It’s also helpful to include both specific and general keywords within the mix. The ATS searches for these keywords in relation to certain job functions, such as team leaders. For example, as a team leader you would use specific keywords like coordinate and manage, but having the overall keyword of “project coordinator” or “project manager” will help to strengthen your resume. 

Reason #4: Your resume has too many nonspecific keywords 

Some may suggest “hacking” the ATS by submitting two or three-page resumes that contain all the keywords that are relevant to the work. This is dishonest; and even if it did work (which it doesn’t), it certainly won’t impress the hiring manager when it gets to them for review.

You can’t keyword-stuff your resume with an exhaustive list of terms in the hope of gaming the system. The ATS software also ranks your candidacy by analysing how specifically your resume matches keywords and phrases. Stuffing in too many off-target keywords can bring your resume’s score down based on relevancy.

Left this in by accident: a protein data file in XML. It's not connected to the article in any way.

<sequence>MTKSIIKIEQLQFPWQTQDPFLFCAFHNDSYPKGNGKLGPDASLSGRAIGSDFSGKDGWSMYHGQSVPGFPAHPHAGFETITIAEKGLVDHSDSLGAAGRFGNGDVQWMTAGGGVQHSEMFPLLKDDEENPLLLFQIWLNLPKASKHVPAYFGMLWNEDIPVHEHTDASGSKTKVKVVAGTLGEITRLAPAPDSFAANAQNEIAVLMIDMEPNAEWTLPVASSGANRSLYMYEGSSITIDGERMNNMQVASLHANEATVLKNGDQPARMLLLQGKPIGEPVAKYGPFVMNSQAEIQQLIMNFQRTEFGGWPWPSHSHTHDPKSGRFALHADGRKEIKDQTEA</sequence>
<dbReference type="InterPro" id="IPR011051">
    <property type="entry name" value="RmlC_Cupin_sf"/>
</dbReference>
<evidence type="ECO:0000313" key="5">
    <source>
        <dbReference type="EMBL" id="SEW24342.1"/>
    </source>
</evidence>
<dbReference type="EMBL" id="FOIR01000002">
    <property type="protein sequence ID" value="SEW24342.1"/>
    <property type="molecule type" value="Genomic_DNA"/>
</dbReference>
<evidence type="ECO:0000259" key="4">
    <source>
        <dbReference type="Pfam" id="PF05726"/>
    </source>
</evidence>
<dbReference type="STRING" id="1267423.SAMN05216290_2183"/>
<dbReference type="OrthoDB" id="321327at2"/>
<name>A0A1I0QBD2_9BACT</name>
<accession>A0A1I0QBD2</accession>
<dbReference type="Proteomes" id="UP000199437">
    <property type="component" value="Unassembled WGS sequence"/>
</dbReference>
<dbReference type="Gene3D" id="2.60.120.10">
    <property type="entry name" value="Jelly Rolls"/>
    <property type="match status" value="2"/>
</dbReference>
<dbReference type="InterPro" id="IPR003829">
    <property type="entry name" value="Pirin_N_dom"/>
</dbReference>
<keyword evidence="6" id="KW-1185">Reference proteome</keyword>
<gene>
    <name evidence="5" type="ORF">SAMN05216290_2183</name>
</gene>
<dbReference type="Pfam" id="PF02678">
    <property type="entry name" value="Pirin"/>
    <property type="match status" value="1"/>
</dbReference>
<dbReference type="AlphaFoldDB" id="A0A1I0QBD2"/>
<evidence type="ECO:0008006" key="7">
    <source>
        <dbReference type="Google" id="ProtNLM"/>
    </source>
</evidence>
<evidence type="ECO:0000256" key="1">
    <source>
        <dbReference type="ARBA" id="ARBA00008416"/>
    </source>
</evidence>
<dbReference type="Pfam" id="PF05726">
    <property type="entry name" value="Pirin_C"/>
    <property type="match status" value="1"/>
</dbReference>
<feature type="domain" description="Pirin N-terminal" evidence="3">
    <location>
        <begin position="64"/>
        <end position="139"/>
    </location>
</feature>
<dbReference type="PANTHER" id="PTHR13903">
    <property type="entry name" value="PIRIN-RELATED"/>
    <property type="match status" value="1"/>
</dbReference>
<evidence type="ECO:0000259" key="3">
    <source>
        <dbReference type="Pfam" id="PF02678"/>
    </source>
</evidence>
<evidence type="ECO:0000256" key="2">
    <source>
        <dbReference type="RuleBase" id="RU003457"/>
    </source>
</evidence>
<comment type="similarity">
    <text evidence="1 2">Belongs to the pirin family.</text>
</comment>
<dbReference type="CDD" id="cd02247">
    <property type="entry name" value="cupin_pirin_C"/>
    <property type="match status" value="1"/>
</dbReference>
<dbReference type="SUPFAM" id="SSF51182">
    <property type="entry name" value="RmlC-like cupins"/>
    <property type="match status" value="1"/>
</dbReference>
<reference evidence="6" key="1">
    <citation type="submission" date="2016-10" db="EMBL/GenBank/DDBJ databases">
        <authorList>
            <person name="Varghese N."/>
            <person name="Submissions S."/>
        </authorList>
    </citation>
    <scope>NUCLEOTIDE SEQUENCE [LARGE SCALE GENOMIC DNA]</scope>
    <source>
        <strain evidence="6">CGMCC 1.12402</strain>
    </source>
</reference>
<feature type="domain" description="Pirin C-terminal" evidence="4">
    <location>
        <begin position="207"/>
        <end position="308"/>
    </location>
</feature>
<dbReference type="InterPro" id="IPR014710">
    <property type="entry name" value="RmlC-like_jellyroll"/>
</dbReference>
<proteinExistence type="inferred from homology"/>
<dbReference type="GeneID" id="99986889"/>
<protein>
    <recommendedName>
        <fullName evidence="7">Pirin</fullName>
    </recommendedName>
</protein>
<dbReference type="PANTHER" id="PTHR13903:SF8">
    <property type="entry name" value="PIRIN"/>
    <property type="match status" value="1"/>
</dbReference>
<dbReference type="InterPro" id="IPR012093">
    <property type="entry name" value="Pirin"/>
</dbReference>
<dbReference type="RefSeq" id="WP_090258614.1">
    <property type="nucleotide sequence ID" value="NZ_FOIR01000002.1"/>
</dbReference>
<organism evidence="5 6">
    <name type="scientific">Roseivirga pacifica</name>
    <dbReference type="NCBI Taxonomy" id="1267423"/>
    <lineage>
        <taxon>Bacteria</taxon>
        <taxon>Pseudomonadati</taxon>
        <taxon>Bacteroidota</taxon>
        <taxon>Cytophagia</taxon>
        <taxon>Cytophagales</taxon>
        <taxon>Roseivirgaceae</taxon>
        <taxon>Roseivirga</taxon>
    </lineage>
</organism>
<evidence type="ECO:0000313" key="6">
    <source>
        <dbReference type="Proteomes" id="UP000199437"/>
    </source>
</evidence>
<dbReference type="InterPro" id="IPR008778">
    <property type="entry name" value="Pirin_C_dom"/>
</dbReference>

Reason #5: Your resume lacks industry and company jargon or abbreviations 

Experts suggest that adopting industry jargon or including a company’s corporate lingo within your resume may be a smart choice. If you think about it, it’s only logical for the hiring manager to input industry jargon and abbreviations into their ATS. 

Therefore, you’ve got to optimise your resume to incorporate these terms wherever possible. Fortunately, this is often very simple to do.

If you’re unacquainted with a particular industry’s lingo, you’ll have to research jargon and abbreviations specific to the sector or industry in which you’re seeking employment. Weave the relevant jargon and terminology into your resume wherever it fits in naturally, and spell out the abbreviations and acronyms, following them with their abbreviated or acronym form. 

Beating the ATS is easy with our tips

To sum it up: a resume with clean formatting and clear, targeted language is key to getting you through the initial ATS screening. Once you land that interview, however, you could then bring in a more eye-catching version of your resume, ready to grab the attention of the human recruiters.

If you need help tailoring your resume to beat the ATS, please reach out to the friendly team here at Resumes To You. We’re here to help you get noticed!